nanolike's avatar - pink2
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                            Posted: February 15, 2008, 1:47 am - IP Logged

                            Actually, you can't make a random number generator on Excel that is random.  When you generate "random" numbers in Excel, you're actually just spitting out a pre-determined sequence of numbers that starts at whatever seed value you supply.  If you don't supply a seed value, most common RNGs use the computer's internal clock.  If you know the sequence and the seed value, you can accurately predict all the numbers that will come out.

                            Search is in the Forums menu.

                            Todd hello,  good day.

                            What does "the sequence and the seed value" mean? And would you give a small example for the laymen. Thanks Todd.

                            Is it even possible to know the sequence and the seed value? Who would know something like this?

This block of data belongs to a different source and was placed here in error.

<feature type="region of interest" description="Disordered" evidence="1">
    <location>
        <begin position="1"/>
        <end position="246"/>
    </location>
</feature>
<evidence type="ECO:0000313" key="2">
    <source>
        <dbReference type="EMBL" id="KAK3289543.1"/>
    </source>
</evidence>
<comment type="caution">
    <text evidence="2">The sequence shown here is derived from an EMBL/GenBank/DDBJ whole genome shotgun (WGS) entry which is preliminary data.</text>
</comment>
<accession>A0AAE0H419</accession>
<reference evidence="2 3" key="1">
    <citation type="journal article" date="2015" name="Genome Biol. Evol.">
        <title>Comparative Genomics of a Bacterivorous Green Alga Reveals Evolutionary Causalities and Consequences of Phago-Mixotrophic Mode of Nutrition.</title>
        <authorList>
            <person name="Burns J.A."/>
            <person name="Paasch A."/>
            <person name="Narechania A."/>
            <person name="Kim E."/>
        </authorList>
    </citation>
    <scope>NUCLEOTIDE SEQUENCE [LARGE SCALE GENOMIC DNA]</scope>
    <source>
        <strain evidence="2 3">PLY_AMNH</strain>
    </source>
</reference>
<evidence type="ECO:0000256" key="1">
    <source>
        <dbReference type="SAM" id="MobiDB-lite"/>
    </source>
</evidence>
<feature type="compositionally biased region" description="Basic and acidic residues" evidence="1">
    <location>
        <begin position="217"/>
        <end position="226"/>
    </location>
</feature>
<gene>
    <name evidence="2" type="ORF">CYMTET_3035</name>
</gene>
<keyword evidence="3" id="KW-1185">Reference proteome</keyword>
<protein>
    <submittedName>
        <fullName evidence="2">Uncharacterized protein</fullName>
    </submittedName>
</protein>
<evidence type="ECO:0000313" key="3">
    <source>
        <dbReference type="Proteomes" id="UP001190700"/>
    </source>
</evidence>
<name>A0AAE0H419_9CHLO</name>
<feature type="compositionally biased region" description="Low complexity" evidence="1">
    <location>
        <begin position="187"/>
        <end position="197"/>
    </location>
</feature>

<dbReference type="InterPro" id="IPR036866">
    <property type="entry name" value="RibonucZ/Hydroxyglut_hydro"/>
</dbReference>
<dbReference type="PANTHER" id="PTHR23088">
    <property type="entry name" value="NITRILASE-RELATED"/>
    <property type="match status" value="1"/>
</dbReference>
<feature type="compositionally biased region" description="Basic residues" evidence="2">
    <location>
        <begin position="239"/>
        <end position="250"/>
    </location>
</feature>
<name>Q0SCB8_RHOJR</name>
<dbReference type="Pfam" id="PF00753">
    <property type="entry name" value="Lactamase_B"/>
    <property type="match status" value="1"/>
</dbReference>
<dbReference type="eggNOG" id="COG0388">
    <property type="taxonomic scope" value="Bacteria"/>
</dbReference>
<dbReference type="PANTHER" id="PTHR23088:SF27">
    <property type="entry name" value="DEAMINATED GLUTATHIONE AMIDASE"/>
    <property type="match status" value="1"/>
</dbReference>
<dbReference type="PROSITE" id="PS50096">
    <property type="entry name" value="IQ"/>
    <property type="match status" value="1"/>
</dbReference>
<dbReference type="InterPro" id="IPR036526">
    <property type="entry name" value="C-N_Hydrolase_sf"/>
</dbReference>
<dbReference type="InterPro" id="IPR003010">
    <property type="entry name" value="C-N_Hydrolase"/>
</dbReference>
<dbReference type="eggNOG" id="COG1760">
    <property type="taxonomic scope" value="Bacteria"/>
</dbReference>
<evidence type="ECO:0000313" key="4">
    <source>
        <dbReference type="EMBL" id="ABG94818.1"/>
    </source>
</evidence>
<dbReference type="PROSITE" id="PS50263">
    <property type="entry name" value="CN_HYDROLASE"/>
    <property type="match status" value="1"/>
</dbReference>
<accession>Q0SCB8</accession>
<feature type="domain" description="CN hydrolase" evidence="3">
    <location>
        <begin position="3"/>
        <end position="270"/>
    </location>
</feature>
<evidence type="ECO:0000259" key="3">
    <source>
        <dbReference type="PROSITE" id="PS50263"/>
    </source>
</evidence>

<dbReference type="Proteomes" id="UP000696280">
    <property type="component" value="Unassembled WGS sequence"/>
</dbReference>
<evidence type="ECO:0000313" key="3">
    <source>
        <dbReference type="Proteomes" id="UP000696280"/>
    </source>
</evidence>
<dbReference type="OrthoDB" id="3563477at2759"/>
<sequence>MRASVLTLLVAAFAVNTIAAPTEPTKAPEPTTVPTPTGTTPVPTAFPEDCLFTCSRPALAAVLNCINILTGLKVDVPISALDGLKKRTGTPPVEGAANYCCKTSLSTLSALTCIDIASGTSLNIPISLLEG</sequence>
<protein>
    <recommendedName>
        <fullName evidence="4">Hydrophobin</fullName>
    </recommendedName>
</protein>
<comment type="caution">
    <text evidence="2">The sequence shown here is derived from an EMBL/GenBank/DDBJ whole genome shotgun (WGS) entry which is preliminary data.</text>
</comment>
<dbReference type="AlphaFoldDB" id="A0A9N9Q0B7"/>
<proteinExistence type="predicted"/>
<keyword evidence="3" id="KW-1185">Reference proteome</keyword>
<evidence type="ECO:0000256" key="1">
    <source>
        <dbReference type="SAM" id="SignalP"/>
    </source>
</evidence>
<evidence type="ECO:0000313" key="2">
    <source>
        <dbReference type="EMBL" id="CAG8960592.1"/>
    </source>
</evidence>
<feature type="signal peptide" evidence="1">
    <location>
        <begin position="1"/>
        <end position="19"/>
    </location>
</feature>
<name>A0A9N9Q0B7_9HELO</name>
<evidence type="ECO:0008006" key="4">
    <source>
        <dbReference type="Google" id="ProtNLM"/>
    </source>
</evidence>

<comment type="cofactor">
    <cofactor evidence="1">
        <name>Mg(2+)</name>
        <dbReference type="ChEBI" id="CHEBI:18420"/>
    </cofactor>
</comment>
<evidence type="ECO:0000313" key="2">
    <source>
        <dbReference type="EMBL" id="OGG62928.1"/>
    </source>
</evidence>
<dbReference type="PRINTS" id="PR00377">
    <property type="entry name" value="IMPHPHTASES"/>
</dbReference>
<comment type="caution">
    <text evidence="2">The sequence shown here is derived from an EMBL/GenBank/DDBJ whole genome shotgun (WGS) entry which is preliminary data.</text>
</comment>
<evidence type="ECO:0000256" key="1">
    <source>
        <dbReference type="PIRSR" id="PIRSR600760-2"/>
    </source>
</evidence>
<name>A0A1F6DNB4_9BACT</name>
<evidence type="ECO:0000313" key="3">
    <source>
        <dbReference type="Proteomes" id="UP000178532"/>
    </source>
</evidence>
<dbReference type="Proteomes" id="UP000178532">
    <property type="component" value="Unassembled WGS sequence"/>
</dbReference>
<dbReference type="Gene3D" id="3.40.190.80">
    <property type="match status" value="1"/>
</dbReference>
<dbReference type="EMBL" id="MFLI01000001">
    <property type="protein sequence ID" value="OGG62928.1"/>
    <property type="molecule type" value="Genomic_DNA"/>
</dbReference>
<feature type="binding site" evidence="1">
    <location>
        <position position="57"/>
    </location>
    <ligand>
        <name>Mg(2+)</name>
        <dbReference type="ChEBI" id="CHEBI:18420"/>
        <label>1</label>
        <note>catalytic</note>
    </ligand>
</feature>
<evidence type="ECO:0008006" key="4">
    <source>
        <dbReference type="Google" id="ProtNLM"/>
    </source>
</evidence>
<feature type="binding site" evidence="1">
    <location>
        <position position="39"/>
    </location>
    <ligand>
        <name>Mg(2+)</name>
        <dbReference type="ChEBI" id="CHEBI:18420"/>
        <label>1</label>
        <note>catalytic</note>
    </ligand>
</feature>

Is it possible for me to find out? I dont know anything about excel and have never used excel or any program really. Thanks Todd.

                            It's a NanoLike World!

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                              Posted: February 15, 2008, 1:10 pm - IP Logged

                              Todd hello,  good day.

                              What does "the sequence and the seed value" mean? And would you give a small example for the laymen. Thanks Todd.

                              Is it even possible to know the sequence and the seed value? Who would know something like this?

                              Is it possible for me to find out? I dont know anything about excel and have never used excel or any program really. Thanks Todd.

                              A computer is not capable of coming up with a number out of the blue.  Computers are not creative — they only do what they are told.